Wind in My Sails

When I finished reading Pat Furlong's blog entitled Re-Visiting Katrina, I had to sit back and think for a little bit. How did I feel about last week’s news and events regarding Ataluren? Yes, I had to agree, I felt like I had gotten hit by a hurricane.

This past week was very stressful for my family.

First: we were meeting with the school district to discuss my son’s transportation issues. My husband has been dealing with the brunt of those issues. The bus driver and aid was requesting that my son crawl up the bus steps. My husband and I both lost it when my son came home one day from school saying that no one would help him onto the bus and they put a towel down across the steps and asked him to crawl into the bus. My son is 16 totally humiliated and crying by time I got home from work.

We did get that issue resolved after threatening to invoke an impartial hearing and my husband nearly getting arrested with a harassment charge. A county sheriff arrived at our home to speak with my husband, however no charges were pressed. The school district finally resolved the issue by contracting with another company to send a car/bus to transport our son to and from school, ensuring his safety and his dignity. The school district will not transport my son on a wheel chair bus because he doesn’t use a power wheelchair and the wheels on the manual chair can’t be locked in place. A scooter or a manual wheel chair with power assist wheels also can’t be locked in place on the bus.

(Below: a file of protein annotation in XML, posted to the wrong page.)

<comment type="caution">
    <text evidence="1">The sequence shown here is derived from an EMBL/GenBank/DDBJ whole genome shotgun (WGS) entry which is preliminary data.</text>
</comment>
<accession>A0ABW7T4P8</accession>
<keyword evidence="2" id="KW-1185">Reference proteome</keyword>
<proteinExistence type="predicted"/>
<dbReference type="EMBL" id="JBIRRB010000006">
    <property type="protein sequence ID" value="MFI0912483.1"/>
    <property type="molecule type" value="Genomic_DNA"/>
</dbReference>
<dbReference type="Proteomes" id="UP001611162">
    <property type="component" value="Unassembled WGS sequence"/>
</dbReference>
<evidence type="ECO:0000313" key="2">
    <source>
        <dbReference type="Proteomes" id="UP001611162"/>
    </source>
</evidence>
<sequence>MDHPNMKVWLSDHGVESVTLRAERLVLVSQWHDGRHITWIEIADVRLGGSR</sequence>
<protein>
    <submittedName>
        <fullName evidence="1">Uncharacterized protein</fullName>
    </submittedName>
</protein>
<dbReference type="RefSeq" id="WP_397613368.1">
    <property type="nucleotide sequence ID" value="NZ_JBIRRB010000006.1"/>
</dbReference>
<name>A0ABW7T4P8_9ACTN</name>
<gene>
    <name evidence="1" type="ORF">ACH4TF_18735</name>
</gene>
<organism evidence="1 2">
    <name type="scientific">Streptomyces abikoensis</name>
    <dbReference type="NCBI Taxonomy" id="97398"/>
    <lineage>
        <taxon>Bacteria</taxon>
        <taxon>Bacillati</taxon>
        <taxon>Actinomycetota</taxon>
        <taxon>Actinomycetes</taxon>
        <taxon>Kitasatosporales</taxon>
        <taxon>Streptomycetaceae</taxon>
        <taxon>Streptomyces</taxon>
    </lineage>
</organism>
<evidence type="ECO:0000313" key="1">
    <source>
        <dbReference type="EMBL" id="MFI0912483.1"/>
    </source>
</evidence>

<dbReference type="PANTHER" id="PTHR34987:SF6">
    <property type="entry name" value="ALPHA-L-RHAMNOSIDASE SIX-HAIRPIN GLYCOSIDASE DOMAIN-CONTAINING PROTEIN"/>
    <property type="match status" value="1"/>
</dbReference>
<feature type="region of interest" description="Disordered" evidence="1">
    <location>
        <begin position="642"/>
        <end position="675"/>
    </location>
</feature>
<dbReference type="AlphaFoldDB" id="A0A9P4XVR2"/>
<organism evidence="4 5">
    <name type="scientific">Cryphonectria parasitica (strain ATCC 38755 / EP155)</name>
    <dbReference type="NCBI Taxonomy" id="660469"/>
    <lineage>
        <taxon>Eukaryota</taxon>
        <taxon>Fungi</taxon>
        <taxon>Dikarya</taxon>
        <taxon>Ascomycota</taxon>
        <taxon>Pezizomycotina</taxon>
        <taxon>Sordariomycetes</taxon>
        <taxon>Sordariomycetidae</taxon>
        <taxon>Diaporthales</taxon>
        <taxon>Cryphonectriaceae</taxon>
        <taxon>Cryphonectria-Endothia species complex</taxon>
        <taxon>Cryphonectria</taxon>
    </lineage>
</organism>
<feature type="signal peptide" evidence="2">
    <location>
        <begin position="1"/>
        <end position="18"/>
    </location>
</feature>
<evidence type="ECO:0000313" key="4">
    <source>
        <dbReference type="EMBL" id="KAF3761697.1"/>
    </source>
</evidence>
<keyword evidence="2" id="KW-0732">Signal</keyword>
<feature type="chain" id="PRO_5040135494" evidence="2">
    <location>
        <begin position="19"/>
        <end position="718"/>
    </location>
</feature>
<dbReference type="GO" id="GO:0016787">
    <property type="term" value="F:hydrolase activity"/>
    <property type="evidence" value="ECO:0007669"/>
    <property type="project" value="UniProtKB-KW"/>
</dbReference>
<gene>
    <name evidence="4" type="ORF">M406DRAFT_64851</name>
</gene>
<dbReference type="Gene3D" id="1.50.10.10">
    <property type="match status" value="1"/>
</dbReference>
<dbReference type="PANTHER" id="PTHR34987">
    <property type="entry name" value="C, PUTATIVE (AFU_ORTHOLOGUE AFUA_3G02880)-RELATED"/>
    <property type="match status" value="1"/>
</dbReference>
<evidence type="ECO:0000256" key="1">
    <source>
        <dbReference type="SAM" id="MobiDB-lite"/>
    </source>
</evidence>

Second: we received a call from the University of Utah telling us that the Ataluren drug trial was being suspended. My son was participating in that trial. He was one of the original 38 boys participating in the 2A and 2A extension trial. As trial participants my family hoped that Ataluren would buy five more minutes, more time being mobile, another birthday, and ultimately increase our son’s quality of life. Our son’s treatment has revolved around maintaining existing function for as long as possible and attempting to slow the progression. So the news that Ataluren did not meet its primary and secondary end points was more difficult to accept to my family then most in the Duchenne community. Gynzyme is a publically traded company and the SEC requirements called for PTC/Gynzyme to release the data and make a decision. The drug cannot be approved given the current data. Our reaction to this news was “What now?”